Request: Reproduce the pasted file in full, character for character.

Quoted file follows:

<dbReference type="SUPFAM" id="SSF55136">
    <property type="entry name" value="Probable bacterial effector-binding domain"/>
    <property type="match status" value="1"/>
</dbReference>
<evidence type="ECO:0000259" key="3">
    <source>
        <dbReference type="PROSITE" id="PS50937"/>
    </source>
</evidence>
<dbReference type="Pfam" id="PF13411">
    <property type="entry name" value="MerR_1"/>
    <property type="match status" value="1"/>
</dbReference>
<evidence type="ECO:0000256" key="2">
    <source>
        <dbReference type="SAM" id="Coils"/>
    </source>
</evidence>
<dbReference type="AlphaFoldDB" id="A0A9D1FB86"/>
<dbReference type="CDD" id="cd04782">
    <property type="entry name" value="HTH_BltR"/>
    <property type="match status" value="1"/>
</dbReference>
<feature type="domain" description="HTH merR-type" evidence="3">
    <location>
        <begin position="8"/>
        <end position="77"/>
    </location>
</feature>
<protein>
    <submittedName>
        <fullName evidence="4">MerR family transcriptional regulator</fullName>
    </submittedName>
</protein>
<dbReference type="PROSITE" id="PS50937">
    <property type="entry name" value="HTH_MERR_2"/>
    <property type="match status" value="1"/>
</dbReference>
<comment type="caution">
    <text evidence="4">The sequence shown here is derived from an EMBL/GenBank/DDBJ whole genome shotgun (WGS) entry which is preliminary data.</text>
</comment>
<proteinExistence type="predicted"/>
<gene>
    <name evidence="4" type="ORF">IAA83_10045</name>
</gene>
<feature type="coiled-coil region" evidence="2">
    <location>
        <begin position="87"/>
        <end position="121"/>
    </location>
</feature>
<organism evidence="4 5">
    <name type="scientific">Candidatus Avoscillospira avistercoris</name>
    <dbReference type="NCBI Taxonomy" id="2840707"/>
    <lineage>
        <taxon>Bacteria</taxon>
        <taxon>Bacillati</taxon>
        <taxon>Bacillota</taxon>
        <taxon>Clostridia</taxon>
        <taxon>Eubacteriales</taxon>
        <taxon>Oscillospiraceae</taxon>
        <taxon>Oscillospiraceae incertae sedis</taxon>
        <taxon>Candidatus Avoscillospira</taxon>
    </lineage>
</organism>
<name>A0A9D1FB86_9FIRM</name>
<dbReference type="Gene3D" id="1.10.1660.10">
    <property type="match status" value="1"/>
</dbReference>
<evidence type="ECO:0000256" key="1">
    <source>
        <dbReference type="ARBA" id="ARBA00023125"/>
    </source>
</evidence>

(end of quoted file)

<dbReference type="SUPFAM" id="SSF55136">
    <property type="entry name" value="Probable bacterial effector-binding domain"/>
    <property type="match status" value="1"/>
</dbReference>
<evidence type="ECO:0000259" key="3">
    <source>
        <dbReference type="PROSITE" id="PS50937"/>
    </source>
</evidence>
<dbReference type="Pfam" id="PF13411">
    <property type="entry name" value="MerR_1"/>
    <property type="match status" value="1"/>
</dbReference>
<evidence type="ECO:0000256" key="2">
    <source>
        <dbReference type="SAM" id="Coils"/>
    </source>
</evidence>
<dbReference type="AlphaFoldDB" id="A0A9D1FB86"/>
<dbReference type="CDD" id="cd04782">
    <property type="entry name" value="HTH_BltR"/>
    <property type="match status" value="1"/>
</dbReference>
<feature type="domain" description="HTH merR-type" evidence="3">
    <location>
        <begin position="8"/>
        <end position="77"/>
    </location>
</feature>
<protein>
    <submittedName>
        <fullName evidence="4">MerR family transcriptional regulator</fullName>
    </submittedName>
</protein>
<dbReference type="PROSITE" id="PS50937">
    <property type="entry name" value="HTH_MERR_2"/>
    <property type="match status" value="1"/>
</dbReference>
<comment type="caution">
    <text evidence="4">The sequence shown here is derived from an EMBL/GenBank/DDBJ whole genome shotgun (WGS) entry which is preliminary data.</text>
</comment>
<proteinExistence type="predicted"/>
<gene>
    <name evidence="4" type="ORF">IAA83_10045</name>
</gene>
<feature type="coiled-coil region" evidence="2">
    <location>
        <begin position="87"/>
        <end position="121"/>
    </location>
</feature>
<organism evidence="4 5">
    <name type="scientific">Candidatus Avoscillospira avistercoris</name>
    <dbReference type="NCBI Taxonomy" id="2840707"/>
    <lineage>
        <taxon>Bacteria</taxon>
        <taxon>Bacillati</taxon>
        <taxon>Bacillota</taxon>
        <taxon>Clostridia</taxon>
        <taxon>Eubacteriales</taxon>
        <taxon>Oscillospiraceae</taxon>
        <taxon>Oscillospiraceae incertae sedis</taxon>
        <taxon>Candidatus Avoscillospira</taxon>
    </lineage>
</organism>
<name>A0A9D1FB86_9FIRM</name>
<dbReference type="Gene3D" id="1.10.1660.10">
    <property type="match status" value="1"/>
</dbReference>
<evidence type="ECO:0000256" key="1">
    <source>
        <dbReference type="ARBA" id="ARBA00023125"/>
    </source>
</evidence>